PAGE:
Sigmoid Curve

Source: Seed Investments Research (5 September 2017)

The curve represents time on the horizontal axis and activity on the vertical axis. There is an initial development stage starting slowly, experimenting and faltering before growing until eventually petering out. Charles Handy pointed out that the key to constant growth is through starting a second curve at point A (good times), where there is time, energy and resources to get the new curve through its initial explorations and floundering before the first curve begins to dip downwards. Although this seems obvious, the message coming across at point A is that all is well and therefore why change a winning formula? Experience tells that the real energy for change comes when one is staring disaster in the face, represented by point B on the curve.

The Curve in Investing

The shape of the curve is not new in investments, and is commonly used to illustrate when to buy or sell assets. The investment philosophy at Seed is to take a long term view. Strategy selection within the funds is guided by the structured investment process, including strategic and tactical asset allocation. It is easier to contemplate changes when something is not working rather than when it is.
Furthermore, looking at the Sigmoid Curve, aside from the concept of taking profit, it seems paradoxical to think long term (buy & hold) and change (point A on curve), particularly because at this point, things are going well.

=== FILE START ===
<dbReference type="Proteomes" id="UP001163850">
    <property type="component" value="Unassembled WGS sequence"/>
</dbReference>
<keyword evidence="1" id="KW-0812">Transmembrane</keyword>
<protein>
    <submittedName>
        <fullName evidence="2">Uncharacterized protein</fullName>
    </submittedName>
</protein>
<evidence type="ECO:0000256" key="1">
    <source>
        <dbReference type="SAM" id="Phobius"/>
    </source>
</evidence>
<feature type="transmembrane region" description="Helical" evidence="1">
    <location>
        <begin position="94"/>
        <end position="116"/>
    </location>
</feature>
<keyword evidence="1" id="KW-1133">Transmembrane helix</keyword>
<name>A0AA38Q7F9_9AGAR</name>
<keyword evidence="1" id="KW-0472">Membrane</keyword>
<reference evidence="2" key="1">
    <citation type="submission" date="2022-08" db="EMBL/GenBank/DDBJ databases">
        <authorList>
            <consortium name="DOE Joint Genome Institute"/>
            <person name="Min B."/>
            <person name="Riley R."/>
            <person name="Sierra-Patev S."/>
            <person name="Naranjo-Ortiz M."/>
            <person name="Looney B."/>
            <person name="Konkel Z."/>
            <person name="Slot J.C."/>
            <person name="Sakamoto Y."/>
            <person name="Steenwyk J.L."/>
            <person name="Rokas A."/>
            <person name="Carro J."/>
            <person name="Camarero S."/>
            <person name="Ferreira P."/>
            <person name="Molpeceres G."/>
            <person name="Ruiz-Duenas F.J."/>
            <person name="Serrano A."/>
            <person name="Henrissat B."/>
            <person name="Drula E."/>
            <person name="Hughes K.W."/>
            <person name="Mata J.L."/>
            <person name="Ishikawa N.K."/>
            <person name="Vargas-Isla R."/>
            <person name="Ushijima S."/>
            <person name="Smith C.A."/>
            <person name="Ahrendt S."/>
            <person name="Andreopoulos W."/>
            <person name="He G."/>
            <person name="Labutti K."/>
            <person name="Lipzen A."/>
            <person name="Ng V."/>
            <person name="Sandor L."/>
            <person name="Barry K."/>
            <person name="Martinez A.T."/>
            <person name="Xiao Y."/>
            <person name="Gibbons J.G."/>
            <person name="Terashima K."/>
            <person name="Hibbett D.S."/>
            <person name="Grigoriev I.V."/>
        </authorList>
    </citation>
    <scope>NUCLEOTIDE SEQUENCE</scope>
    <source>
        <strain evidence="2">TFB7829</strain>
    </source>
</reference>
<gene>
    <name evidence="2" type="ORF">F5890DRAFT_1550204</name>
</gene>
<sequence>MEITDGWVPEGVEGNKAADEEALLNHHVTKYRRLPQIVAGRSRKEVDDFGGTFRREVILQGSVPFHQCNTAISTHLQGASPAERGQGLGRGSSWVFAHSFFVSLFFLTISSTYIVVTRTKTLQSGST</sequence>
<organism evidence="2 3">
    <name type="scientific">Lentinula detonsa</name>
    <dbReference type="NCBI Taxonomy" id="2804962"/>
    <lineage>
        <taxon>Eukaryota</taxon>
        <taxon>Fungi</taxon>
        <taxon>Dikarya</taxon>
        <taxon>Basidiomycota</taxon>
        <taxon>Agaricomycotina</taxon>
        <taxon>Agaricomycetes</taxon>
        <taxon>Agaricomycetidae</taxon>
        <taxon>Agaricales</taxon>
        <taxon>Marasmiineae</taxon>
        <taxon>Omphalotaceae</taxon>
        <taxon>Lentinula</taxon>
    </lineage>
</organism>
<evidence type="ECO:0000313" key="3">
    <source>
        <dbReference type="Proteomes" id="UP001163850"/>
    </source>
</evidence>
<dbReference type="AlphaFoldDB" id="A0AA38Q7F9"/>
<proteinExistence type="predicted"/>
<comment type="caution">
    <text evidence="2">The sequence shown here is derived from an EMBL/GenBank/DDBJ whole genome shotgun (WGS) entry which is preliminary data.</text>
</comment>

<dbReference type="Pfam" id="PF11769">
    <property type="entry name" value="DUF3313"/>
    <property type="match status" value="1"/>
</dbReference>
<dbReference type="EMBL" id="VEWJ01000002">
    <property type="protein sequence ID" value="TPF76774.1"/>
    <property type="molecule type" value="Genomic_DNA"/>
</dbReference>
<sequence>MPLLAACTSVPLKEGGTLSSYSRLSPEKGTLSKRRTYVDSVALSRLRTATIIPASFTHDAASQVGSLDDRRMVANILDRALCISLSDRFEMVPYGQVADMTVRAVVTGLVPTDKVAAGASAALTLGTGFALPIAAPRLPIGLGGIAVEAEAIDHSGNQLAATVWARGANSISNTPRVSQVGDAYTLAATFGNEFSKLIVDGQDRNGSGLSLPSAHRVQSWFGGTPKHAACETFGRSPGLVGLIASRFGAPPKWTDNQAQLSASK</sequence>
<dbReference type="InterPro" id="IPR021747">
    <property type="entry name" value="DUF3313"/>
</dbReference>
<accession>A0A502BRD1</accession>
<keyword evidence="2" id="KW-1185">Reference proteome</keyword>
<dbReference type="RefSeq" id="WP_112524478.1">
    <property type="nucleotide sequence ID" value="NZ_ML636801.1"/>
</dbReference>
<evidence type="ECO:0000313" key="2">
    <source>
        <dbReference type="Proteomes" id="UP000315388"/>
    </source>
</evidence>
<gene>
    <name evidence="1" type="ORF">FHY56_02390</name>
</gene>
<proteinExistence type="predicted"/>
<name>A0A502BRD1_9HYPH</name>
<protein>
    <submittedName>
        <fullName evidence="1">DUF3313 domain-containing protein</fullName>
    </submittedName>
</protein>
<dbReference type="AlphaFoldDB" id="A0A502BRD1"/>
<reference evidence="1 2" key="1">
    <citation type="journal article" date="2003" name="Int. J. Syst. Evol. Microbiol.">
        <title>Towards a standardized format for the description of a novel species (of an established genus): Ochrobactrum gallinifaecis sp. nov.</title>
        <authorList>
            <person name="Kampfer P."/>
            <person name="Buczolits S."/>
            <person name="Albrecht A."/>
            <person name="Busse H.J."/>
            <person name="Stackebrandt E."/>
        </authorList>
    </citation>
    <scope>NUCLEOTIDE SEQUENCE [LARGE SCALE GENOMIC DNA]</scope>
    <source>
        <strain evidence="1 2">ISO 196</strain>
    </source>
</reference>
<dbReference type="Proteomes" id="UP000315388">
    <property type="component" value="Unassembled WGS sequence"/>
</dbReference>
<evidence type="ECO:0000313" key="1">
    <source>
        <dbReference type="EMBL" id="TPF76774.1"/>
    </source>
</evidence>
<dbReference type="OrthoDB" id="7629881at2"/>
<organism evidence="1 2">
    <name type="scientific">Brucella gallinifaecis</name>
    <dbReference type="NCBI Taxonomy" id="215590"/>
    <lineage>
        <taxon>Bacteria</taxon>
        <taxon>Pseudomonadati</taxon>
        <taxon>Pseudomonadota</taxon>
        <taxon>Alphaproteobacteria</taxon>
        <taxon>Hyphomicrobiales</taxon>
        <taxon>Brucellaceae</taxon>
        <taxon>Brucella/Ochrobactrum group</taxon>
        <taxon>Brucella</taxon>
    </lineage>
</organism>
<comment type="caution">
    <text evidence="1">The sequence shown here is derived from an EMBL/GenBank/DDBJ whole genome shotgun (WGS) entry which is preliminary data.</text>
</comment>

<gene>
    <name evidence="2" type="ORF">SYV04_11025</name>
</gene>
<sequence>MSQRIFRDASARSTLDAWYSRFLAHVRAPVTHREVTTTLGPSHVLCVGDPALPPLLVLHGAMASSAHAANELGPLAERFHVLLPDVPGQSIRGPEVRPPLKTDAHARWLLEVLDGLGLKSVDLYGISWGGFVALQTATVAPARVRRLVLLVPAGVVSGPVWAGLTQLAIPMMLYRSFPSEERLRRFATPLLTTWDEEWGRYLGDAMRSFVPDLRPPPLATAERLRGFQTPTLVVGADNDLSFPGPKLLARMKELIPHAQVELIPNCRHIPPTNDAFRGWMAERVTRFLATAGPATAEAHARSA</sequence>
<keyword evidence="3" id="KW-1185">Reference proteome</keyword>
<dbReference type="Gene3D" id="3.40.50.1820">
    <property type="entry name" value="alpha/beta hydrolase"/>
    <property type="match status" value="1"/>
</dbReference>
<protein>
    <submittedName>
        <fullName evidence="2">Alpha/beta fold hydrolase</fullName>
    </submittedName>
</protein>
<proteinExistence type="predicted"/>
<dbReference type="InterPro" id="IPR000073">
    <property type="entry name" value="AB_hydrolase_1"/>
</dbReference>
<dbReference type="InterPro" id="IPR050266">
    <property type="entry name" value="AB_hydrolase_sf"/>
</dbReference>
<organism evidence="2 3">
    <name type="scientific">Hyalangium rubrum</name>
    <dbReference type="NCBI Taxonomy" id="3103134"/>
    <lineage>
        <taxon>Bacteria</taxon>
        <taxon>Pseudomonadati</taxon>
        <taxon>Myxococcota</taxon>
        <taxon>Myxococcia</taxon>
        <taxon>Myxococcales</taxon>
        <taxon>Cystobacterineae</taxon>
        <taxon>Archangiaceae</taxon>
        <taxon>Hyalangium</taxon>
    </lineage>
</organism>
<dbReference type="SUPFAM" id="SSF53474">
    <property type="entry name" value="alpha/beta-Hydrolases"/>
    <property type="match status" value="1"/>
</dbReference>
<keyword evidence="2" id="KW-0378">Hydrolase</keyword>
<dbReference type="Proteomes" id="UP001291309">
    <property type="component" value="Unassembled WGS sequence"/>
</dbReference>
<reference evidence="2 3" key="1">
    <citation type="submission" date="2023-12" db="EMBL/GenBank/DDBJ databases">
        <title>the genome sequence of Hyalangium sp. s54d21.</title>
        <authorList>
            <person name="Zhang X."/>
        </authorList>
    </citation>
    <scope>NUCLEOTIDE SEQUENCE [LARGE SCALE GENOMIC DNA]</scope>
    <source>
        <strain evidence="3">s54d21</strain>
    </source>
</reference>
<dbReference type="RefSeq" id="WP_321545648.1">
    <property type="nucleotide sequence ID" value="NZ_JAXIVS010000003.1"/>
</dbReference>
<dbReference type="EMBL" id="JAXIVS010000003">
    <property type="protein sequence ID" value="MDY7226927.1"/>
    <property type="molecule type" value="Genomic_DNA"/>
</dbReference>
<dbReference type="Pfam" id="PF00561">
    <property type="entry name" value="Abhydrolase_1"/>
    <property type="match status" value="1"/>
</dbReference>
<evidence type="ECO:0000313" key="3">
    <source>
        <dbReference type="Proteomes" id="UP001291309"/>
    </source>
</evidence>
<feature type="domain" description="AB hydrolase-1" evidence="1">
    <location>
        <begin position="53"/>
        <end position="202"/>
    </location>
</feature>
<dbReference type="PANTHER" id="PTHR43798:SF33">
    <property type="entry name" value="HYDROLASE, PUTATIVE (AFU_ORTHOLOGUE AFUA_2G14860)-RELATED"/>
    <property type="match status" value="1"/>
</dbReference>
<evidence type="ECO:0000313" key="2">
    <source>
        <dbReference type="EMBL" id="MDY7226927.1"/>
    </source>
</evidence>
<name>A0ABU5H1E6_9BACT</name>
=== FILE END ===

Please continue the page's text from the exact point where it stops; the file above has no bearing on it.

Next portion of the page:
Seed Balanced Fund

Although manager/strategy decisions are made as per our investment process, I carried out an exercise to check at which point on the curve these decisions are made, good or bad times. The chart below illustrates points at which new strategies have been added to the Seed Balanced Fund in relation to the quartile performance of the fund on a rolling 3 year basis. The fund has been in the top or second quartile 92% of the time, outperforming the peer group average across all periods and the CPI + 6% return target, 76% of the time. In general, the additions are predominantly during periods of good performance.

Arrows represent points at which new strategies have been added to the fund (global property, local high yield property, African equity, China equity, local equity, offshore equity and credit)

Source: Seed Research & Morningstar Direct (5 September 2017)